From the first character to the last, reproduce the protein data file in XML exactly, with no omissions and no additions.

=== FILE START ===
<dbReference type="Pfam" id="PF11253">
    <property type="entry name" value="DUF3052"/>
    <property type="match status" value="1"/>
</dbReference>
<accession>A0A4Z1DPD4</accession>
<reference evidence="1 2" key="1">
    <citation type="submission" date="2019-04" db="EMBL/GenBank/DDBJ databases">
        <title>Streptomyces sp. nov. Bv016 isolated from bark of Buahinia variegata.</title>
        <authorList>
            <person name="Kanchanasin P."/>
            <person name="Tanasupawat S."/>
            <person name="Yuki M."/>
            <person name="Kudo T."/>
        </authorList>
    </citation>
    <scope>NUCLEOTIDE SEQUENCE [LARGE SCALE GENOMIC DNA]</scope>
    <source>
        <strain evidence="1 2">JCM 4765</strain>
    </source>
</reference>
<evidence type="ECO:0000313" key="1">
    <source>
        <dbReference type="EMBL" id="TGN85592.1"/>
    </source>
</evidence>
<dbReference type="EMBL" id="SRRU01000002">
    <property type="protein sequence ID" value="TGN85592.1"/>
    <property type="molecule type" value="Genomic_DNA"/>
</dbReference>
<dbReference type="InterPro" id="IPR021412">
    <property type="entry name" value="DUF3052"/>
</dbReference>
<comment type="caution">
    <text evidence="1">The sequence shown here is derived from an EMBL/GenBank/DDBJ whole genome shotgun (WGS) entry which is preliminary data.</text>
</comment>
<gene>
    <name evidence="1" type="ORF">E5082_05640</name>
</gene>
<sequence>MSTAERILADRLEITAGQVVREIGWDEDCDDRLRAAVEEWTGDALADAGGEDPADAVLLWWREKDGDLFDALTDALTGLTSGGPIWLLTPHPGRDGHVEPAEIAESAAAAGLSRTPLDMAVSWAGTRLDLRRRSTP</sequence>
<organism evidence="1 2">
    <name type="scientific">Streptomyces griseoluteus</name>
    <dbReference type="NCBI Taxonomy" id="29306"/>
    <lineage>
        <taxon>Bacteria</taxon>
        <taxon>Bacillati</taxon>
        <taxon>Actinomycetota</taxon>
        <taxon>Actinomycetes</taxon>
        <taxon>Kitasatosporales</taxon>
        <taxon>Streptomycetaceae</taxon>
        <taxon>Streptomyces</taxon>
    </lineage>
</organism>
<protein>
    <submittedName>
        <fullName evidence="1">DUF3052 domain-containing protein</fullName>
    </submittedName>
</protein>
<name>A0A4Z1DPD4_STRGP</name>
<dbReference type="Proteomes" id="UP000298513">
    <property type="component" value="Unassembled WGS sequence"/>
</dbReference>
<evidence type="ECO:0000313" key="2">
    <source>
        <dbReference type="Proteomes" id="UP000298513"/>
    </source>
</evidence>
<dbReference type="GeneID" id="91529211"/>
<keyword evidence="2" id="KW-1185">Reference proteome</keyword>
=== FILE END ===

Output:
<dbReference type="Pfam" id="PF11253">
    <property type="entry name" value="DUF3052"/>
    <property type="match status" value="1"/>
</dbReference>
<accession>A0A4Z1DPD4</accession>
<reference evidence="1 2" key="1">
    <citation type="submission" date="2019-04" db="EMBL/GenBank/DDBJ databases">
        <title>Streptomyces sp. nov. Bv016 isolated from bark of Buahinia variegata.</title>
        <authorList>
            <person name="Kanchanasin P."/>
            <person name="Tanasupawat S."/>
            <person name="Yuki M."/>
            <person name="Kudo T."/>
        </authorList>
    </citation>
    <scope>NUCLEOTIDE SEQUENCE [LARGE SCALE GENOMIC DNA]</scope>
    <source>
        <strain evidence="1 2">JCM 4765</strain>
    </source>
</reference>
<evidence type="ECO:0000313" key="1">
    <source>
        <dbReference type="EMBL" id="TGN85592.1"/>
    </source>
</evidence>
<dbReference type="EMBL" id="SRRU01000002">
    <property type="protein sequence ID" value="TGN85592.1"/>
    <property type="molecule type" value="Genomic_DNA"/>
</dbReference>
<dbReference type="InterPro" id="IPR021412">
    <property type="entry name" value="DUF3052"/>
</dbReference>
<comment type="caution">
    <text evidence="1">The sequence shown here is derived from an EMBL/GenBank/DDBJ whole genome shotgun (WGS) entry which is preliminary data.</text>
</comment>
<gene>
    <name evidence="1" type="ORF">E5082_05640</name>
</gene>
<sequence>MSTAERILADRLEITAGQVVREIGWDEDCDDRLRAAVEEWTGDALADAGGEDPADAVLLWWREKDGDLFDALTDALTGLTSGGPIWLLTPHPGRDGHVEPAEIAESAAAAGLSRTPLDMAVSWAGTRLDLRRRSTP</sequence>
<organism evidence="1 2">
    <name type="scientific">Streptomyces griseoluteus</name>
    <dbReference type="NCBI Taxonomy" id="29306"/>
    <lineage>
        <taxon>Bacteria</taxon>
        <taxon>Bacillati</taxon>
        <taxon>Actinomycetota</taxon>
        <taxon>Actinomycetes</taxon>
        <taxon>Kitasatosporales</taxon>
        <taxon>Streptomycetaceae</taxon>
        <taxon>Streptomyces</taxon>
    </lineage>
</organism>
<protein>
    <submittedName>
        <fullName evidence="1">DUF3052 domain-containing protein</fullName>
    </submittedName>
</protein>
<name>A0A4Z1DPD4_STRGP</name>
<dbReference type="Proteomes" id="UP000298513">
    <property type="component" value="Unassembled WGS sequence"/>
</dbReference>
<evidence type="ECO:0000313" key="2">
    <source>
        <dbReference type="Proteomes" id="UP000298513"/>
    </source>
</evidence>
<dbReference type="GeneID" id="91529211"/>
<keyword evidence="2" id="KW-1185">Reference proteome</keyword>